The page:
April 22, 2013 |
BRUSSELS -- Secretary of State John F. Kerry is to host a meeting of top Afghan and Pakistani leaders here this week in hopes of breathing new life into flagging Afghan peace efforts. The meeting set for Wednesday is to bring together Afghan President Hamid Karzai and his defense minister, Bismullah Khan Mohammadi, with Pakistani army chief Gen. Ashfaq Kayani and Foreign Secretary Jalil Abbas Jilani. A State Department official described the encounter as part of a series of three-way meetings that occur regularly at a lower level.
October 6, 2009
As President Obama weighs the military's request for up to 40,000 more U.S. troops in Afghanistan, election officials in the capital city of Kabul are combing through a sampling of more than 350 suspect ballot boxes for signs of fraud significant enough to have given President Hamid Karzai the majority he needed to win reelection without a runoff. The two issues cannot and should not be separated. No matter how many additional troops the United States and NATO send to Afghanistan, or which strategy Obama decides to employ against the Taliban and its Al Qaeda allies, it cannot succeed without an Afghan government that is seen as legitimate by the people.
April 26, 2012
Weary as Americans are of the war in Afghanistan, it has been obvious for some time that the United States would continue to play a role in that country after Afghan forces assume full control of security in 2014. So it isn't surprising that Washington and Kabul have reached a draft "strategic partnership" agreement under which the U.S. will continue providing military, economic and other aid to Afghanistan for another decade. In principle, a continuing relationship is perfectly defensible, but it needs to be circumscribed to prevent a re-escalation ofU.S.
July 19, 2010
Handing out guns in Afghanistan has been risky business through the ages, yet arming Afghan village defense forces is central to Army Gen. David H. Petraeus' strategy against the Taliban. The commander of U.S. and NATO forces in Afghanistan is taking a page out of the counterinsurgency manual he drafted for Iraq, where he successfully coaxed Sunni Arab fighters into government-allied local defense units. But that doesn't mean it will work to hire local hands in the treacherous terrain of Afghanistan, where several foreign powers have tried and failed to control the gunmen.
October 16, 2010 |
As a person who spends her time immersed in the Middle Ages, I would ordinarily be the first to point out how irrelevant this pastime is to modern society. There is very little reason to tweet or blog about people who have been dead for 600 years. However, the recent revelation that large numbers of President Hamid Karzai's relations have taken over positions of power in Afghanistan has encouraged me to believe that, for once, my preoccupation might be pertinent. For some time now, it has been obvious to me that the political model that best illustrates the philosophy and practice of the Afghan government is a medieval court.
October 27, 2009
Tons of explosives, suicide bombers in coordinated attacks and triple-digit death tolls. The wreckage at the Iraqi Justice Ministry and Baghdad's provincial council headquarters this week, like the devastation at the Foreign and Finance ministries in August, is a reminder that foreign powers cannot impose peace on a divided nation. Two years after a U.S. troop "surge" helped tamp down Iraq's sectarian war, the bloodletting illustrates why military advances must be accompanied by a steady march of political progress.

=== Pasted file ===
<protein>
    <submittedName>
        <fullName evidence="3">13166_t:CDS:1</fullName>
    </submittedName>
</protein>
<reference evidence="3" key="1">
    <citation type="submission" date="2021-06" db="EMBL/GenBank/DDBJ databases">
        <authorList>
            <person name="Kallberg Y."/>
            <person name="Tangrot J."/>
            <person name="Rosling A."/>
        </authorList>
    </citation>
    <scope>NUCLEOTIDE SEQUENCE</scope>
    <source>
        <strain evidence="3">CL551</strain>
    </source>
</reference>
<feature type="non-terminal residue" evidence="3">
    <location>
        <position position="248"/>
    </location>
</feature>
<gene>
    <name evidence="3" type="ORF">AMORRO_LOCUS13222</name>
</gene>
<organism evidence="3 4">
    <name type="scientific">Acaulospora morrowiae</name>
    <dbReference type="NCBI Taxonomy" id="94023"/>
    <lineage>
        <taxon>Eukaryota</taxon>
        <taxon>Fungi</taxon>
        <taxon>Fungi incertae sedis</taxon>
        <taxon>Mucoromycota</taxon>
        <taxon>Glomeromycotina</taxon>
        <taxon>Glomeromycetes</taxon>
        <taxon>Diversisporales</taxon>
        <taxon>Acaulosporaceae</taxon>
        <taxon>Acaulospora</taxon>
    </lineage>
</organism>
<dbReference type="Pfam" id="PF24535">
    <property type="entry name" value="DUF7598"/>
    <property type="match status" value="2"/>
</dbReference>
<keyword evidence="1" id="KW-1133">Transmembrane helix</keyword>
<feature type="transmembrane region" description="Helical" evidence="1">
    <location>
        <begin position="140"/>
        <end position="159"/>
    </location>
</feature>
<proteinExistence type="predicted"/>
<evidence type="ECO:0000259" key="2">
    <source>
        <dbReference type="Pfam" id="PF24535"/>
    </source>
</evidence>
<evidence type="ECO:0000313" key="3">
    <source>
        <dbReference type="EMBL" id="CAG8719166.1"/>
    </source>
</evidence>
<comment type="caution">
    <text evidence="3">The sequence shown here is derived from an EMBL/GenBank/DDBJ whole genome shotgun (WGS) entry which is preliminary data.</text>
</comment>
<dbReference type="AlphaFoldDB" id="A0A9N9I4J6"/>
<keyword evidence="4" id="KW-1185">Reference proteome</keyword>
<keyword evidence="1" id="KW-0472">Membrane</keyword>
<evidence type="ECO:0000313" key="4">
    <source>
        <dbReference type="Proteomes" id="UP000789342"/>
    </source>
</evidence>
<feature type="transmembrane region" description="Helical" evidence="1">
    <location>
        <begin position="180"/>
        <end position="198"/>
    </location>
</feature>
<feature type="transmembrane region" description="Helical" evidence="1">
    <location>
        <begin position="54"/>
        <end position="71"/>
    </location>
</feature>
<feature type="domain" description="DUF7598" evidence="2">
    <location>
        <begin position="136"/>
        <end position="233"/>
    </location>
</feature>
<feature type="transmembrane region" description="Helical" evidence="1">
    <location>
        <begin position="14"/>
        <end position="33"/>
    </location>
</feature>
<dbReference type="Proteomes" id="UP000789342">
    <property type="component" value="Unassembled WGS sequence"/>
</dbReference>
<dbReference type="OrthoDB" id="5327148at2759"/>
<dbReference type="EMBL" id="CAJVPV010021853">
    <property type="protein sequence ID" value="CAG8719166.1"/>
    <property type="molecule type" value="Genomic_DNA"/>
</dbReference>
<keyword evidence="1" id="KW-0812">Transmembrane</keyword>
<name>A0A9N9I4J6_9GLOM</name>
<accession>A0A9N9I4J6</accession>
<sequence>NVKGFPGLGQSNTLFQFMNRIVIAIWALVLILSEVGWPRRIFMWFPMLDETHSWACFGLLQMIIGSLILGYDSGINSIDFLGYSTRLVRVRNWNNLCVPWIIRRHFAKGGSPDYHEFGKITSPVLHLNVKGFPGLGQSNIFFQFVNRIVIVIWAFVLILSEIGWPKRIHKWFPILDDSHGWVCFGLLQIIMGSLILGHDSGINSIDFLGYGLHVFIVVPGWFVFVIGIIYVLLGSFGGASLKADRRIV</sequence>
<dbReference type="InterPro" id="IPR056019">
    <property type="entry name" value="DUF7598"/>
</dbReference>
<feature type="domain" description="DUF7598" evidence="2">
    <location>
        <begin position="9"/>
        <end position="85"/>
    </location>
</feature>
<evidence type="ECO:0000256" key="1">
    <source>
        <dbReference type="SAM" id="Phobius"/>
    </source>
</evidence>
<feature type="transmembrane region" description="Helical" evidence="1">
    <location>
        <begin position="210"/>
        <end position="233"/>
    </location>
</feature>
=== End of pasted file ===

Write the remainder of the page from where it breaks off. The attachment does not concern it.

April 6, 2010 |
President Hamid Karzai's latest anti-Western outburst has triggered unease and dismay among Afghan lawmakers and some in the diplomatic community in Afghanistan. On Saturday, the Afghan leader told members of parliament that Western meddling in Afghan political affairs was helping the Taliban movement, because it fueled a public perception that the insurgency is a legitimate struggle against foreign occupation. Karzai then added -- apparently speaking rhetorically, according to several lawmakers who were present at the closed-door talks -- that if that were the case, he would join the Taliban himself.
June 23, 2010
It's out with the new and in with the old in Afghanistan. President Obama jettisoned Army Gen. Stanley A. McChrystal as commander of U.S. and allied forces in Afghanistan for disparaging the civilian leadership of the country and war effort, turning instead to Gen. David H. Petraeus, commander of U.S. forces in the Middle East and Central Asia. In Petraeus, the president has a known quantity, a seasoned military leader who sharpened his counterinsurgency teeth in the Iraq war and has a proven record of working with Washington.
November 28, 2009 |
The governor of a violent southern province in Afghanistan escaped assassination Friday, even as President Hamid Karzai renewed his calls to insurgents to lay down their weapons. Kandahar Gov. Tooryalai Wesa was on his way to prayers on the first day of Eid al-Adha, the main Muslim holiday of the year, when a remote-controlled bomb exploded under his convoy. Wesa was uninjured, but a policeman helping guard him was hurt, the governor's office said. The province is home to Afghanistan's second-largest city, also called Kandahar, which is the country's southern hub and a key battleground.
January 9, 2010 |
Reporting from Kabul, Afghanistan — President Hamid Karzai snubbed two prominent warlord figures in a new Cabinet lineup unveiled today but unexpectedly offered a ministerial spot to the leader of a political party founded by a key Pakistan-based insurgent commander. The list of Cabinet nominees also included three female ministers, including a prominent women's-rights activist chosen as minister of women's affairs. Karazai had been sharply criticized when a previous lineup, most of whom were rejected by lawmakers last week, included only one woman.